Stein’s Gate PS Vita Platinum Review

Stein’s Gate is an amazing journey that I would highly recommend to anyone looking to play a visual novel. Although it is a little slow to start, it soon transforms into a rollercoaster of an experience. Each of the character routes feel purposeful, although they do not always have the happiest of ends. The only route I think is unnecessary is the regular Kurisu route, given that the true end route is almost identical, with additional content. I understand that it is meant to build atmosphere, but it doesn’t seem that crucial to me. Although as a bit of a completionist I still played through it.

This is the story of Okabe and his secret lab, accidently stumbling upon the secret to time travel, and getting themselves into a serious pickle. Until Okabe is forced to make a decision that could tear him apart. A combination of sci-fi, comedy and drama.

It consistently has well written and fleshed out characters and the plot, despite being a time travel story, has very little incongruence or confusion. Despite the fantastic array of characters shown throughout, for me the main character Okabe is the most stand out. Visual Novel protagonists rarely have much of a personality, it is too often the nature of the beast. Okabe is a quirky and likeable protagonist. He is relatable, flawed and all too human. To see this reflected so well in a format where the decisions are made by the player, is incredibly refreshing.

However, there are a number of moments where the story tries to be too gritty, and in those moments Okabe comes off as annoying and unlikable. This isn’t done too often, and was removed in the anime. There are also a number of moments where I questioned the choices Okabe made that weren’t optional, however these choices fit his character well and keep the story on the right path.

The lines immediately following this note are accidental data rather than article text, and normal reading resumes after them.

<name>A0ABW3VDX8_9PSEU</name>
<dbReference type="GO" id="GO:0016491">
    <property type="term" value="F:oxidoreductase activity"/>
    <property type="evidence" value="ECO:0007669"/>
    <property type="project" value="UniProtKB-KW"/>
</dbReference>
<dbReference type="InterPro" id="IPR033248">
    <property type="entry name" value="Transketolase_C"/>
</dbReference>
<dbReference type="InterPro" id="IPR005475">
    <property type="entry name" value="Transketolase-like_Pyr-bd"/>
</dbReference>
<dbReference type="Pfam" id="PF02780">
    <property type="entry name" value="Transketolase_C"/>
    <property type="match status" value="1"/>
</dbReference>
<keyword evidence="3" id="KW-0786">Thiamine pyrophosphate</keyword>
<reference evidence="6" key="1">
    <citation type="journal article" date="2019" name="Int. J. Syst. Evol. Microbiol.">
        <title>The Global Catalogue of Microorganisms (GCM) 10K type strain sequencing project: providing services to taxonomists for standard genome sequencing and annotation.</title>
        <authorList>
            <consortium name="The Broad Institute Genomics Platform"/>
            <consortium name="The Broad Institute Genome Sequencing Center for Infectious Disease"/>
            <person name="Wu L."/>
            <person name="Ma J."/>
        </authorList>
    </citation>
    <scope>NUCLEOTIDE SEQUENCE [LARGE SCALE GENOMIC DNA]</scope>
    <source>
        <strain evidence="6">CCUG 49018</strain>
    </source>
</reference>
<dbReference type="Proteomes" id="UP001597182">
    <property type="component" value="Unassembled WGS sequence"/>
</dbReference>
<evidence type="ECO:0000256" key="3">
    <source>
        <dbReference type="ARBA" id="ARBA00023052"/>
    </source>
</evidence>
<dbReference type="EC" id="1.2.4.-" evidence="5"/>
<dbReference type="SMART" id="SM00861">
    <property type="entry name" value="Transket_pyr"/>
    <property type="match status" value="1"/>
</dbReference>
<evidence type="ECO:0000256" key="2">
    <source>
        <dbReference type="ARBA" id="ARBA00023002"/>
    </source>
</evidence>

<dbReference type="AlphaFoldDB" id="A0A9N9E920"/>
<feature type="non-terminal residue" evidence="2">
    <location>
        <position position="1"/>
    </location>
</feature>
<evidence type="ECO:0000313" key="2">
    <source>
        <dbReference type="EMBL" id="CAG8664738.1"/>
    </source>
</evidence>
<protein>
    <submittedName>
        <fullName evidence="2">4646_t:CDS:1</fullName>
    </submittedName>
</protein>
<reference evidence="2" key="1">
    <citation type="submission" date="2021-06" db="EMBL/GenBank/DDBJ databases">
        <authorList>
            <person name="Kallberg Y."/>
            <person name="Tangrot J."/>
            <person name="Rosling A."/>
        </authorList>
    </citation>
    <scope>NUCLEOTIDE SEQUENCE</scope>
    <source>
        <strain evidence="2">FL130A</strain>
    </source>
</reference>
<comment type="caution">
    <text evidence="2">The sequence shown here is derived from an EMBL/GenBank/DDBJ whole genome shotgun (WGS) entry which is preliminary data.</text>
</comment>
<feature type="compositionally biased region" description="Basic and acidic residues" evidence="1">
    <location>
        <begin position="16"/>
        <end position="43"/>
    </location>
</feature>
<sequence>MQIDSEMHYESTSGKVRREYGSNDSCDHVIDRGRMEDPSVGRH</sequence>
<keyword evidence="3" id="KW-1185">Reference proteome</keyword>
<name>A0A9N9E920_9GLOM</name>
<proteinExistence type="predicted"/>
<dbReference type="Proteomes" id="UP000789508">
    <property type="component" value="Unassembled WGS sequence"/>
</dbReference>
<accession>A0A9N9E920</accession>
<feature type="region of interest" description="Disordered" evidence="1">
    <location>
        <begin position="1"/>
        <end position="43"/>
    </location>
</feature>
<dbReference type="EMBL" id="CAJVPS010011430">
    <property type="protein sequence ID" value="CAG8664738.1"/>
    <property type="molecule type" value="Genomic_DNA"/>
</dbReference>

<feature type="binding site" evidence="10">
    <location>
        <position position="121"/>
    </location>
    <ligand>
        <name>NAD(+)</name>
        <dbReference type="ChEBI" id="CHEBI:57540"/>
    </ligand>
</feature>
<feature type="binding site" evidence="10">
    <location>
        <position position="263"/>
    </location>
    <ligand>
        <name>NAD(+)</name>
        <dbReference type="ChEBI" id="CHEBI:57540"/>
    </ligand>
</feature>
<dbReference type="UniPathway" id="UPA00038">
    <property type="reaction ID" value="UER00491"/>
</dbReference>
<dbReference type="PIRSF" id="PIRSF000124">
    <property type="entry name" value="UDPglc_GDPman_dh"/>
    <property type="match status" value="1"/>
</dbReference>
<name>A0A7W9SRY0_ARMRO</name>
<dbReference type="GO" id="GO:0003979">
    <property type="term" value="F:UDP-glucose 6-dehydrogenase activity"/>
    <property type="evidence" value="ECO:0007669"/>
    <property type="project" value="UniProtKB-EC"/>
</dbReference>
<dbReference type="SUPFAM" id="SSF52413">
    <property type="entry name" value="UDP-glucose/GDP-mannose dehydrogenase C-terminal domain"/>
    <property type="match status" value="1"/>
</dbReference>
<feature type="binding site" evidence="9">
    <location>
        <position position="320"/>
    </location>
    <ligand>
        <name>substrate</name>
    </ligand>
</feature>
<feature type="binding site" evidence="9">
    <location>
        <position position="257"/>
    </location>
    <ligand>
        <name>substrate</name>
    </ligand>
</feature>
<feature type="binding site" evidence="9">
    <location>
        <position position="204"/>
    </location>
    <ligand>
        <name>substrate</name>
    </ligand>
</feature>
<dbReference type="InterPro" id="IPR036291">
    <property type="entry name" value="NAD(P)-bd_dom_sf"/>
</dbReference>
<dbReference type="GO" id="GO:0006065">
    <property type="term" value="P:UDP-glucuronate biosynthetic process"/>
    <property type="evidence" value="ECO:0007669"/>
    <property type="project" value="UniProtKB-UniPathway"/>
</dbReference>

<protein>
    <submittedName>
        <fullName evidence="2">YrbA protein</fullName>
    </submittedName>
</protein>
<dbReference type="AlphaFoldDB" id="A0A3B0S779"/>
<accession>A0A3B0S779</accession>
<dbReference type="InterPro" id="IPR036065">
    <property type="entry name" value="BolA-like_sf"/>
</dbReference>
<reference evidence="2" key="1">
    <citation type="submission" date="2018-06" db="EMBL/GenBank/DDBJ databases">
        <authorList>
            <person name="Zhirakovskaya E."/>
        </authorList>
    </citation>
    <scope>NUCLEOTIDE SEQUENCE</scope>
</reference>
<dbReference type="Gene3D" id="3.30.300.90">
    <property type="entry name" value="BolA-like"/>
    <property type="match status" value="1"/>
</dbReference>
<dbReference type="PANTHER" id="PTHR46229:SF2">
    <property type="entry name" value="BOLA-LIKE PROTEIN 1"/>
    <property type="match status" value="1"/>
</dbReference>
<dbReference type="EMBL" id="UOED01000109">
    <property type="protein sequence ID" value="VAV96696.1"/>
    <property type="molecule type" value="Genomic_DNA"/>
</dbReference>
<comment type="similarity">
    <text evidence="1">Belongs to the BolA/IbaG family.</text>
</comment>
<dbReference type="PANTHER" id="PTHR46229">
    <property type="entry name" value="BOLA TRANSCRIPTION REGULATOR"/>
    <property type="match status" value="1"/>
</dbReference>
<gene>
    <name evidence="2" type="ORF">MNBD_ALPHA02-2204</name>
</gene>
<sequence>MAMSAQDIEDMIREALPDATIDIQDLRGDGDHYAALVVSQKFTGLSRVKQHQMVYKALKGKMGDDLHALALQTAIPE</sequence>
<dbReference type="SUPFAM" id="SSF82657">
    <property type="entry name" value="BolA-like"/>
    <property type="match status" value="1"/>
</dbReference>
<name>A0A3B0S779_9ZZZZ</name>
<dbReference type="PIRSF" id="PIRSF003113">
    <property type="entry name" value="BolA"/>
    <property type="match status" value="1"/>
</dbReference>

The reveal of new information is always exciting, revealed information is usually set up well in advance, so that even the most surprising of reveals fits neatly into the world of the game.

The use of otaku culture as a staple throughout the VN, is a fun and eccentric way to create quirky characters, which many of the players will be able to relate to. The language and themes are used to engage the audience and make the situation feel realistic.

Faris and Mayuri work at a maid cafe.

Interaction was a simple and elegant system. Stein’s Gate doesn’t use the classic dialogue choice system, but instead employs interactions only through use of the Protagonist’s phone.

The art style is quite different from the anime’s, being quite unique compared to any visual novel. It’s difficult to say which I prefer, given that I enjoyed the crispness of the anime’s art style, but the VN had a more raw and emotional feel to it that I haven’t seen reproduced. The CG’s were gorgeous, and I wish that there were more in the story.

An example of the anime’s art style.

The music was emotional and compelling, serving a purpose and helping to drive the story home.

I think that even those who’ve seen the anime, should play the visual novel as well. It displays heightened characterization and offers extra information about the world.

As a whole I thought that Stein’s Gate was a well written and well thought out Visual Novel adventure. A unique experience amongst many VNs.

Stein’s Gate is available on a number of different formats including PS3 and PS Vita. I played it on PS Vita and would recommend this format as the portability of the system makes it great for Visual Novels. Stein’s Gate was so absorbing that I didn’t want to put it down, and I didn’t have to.

Stein’s Gate Elite is being released soon, a remake of the original that makes use of assets from the anime. I’m looking forward to playing it, however I would continue to recommend the original.

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